The Harlem Renaissance Essay

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The Harlem Renaissance, a cultural movement that began in the 1920s, brought an excitement and a new found freedom and voice to African-Americans who had been silent and oppressed for a long time. The evolution of African-American culture, expressed through art, music and creative writings, and establishing roots in European-American society became known as the Harlem Renaissance. (“Harlem Renaissance”)
After the American Civil War ended in 1865 more jobs and education became available for black. Blacks had finally created a middle class in America. Those blacks were expecting to be treated fairly and have the same life as white Americans. In 1896 equal rights for all races came to a halt when the Plessy v. Ferguson Supreme Court ruled
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After some time, Harlem became “the capital of black America ("Harlem Renaissance").”
William Edward Burroughs Du Bois, known as W.E.B Du Bois, a graduate of Harvard and black historian, was one of the fighters of the civil rights movement during this time. Dubois, in 1905, gathered in New York with well-known African-Americans who were very active in politics, and white civil rights supporters to discuss the problems facing blacks in the city and surrounding areas. He, in 1909, founded the National Association for the Advancement of Colored People (NAACP), to promote civil rights and fight African-American disenfranchisement, the right to vote. ("Harlem Renaissance")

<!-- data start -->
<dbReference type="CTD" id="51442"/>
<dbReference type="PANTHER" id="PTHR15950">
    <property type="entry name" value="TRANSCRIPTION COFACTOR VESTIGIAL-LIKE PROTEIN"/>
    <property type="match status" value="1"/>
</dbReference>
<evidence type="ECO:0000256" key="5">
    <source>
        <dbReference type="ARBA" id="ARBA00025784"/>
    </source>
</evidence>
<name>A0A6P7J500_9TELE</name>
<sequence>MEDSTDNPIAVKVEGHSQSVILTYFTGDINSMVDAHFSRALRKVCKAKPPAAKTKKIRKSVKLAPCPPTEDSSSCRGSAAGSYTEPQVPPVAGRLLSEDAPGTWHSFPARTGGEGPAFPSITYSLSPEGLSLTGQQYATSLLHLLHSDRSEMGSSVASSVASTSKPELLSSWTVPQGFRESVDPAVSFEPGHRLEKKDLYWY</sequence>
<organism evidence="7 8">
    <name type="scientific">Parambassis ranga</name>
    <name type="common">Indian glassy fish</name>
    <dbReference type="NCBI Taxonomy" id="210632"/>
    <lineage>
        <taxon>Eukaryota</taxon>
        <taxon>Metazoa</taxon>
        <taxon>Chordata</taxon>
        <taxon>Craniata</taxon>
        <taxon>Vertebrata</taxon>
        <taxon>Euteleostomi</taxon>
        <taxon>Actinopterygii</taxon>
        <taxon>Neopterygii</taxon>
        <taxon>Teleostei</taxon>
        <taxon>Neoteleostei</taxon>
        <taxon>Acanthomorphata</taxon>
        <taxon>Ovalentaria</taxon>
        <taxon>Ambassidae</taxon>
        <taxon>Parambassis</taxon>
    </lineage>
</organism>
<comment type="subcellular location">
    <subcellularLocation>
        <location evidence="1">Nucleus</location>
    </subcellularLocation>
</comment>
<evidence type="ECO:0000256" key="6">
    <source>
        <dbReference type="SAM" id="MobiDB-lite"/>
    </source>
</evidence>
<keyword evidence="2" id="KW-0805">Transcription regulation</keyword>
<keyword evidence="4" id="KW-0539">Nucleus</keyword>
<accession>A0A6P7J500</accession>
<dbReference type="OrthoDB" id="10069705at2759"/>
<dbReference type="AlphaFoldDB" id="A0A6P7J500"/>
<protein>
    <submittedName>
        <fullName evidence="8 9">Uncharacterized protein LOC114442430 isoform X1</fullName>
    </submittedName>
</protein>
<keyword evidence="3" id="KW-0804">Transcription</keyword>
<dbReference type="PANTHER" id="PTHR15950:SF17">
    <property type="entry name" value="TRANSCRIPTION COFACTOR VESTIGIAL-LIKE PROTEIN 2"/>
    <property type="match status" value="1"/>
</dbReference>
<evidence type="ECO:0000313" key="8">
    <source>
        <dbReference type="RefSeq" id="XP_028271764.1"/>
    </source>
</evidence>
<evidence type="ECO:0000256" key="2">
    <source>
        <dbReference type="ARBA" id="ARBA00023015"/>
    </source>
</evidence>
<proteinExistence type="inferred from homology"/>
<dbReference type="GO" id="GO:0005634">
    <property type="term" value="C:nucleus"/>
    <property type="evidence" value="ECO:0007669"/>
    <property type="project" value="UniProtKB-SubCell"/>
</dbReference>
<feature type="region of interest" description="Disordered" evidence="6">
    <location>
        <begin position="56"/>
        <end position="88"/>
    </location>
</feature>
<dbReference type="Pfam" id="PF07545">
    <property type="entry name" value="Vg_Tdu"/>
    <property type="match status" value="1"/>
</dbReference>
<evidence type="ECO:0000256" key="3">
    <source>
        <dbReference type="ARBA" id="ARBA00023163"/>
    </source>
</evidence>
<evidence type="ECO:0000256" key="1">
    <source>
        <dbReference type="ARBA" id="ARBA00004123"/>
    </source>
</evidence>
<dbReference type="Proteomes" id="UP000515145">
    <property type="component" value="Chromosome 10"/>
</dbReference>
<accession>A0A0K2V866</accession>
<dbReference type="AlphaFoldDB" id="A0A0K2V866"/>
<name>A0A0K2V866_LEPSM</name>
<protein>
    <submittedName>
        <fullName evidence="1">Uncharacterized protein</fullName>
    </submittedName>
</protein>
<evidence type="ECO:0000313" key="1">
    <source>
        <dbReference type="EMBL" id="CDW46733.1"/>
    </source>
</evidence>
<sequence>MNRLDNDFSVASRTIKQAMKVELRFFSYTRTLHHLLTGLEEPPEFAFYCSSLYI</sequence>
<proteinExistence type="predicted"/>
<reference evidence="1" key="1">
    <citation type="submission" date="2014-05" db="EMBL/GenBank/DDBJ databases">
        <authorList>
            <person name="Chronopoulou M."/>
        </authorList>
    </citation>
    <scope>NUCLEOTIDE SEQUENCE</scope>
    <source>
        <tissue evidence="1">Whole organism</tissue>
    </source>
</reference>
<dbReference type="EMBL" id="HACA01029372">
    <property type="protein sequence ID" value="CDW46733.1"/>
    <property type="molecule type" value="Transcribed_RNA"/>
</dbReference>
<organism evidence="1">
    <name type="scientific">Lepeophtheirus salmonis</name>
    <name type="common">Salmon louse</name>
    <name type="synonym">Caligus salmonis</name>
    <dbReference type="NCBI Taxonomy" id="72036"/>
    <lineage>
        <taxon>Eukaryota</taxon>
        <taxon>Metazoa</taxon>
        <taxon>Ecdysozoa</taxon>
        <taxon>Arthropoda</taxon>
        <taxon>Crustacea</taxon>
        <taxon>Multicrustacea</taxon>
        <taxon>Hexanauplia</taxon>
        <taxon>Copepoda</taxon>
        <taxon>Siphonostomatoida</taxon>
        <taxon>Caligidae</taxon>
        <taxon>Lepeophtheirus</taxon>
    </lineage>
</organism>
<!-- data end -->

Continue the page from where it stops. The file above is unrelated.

During the same time, Marcus Garvey started his “Back to Africa movement.” He encouraged African-Americans to feel pride and respect in their race and background. Garvey founded the Universal Negro Improvement Association and African Communities League (UNIA-ACL) designed to reunite all people of African ancestry to one government.
Different groups helped promote a sense of empowerment and community among African-Americans around the country. Whites organized with black intellectuals to try to change America from a segregated society. Blacks used artists and writers to move forward the goals of civil rights and push for equality. Jazz music and black literature immediately got attention and brought the heart and soul of the

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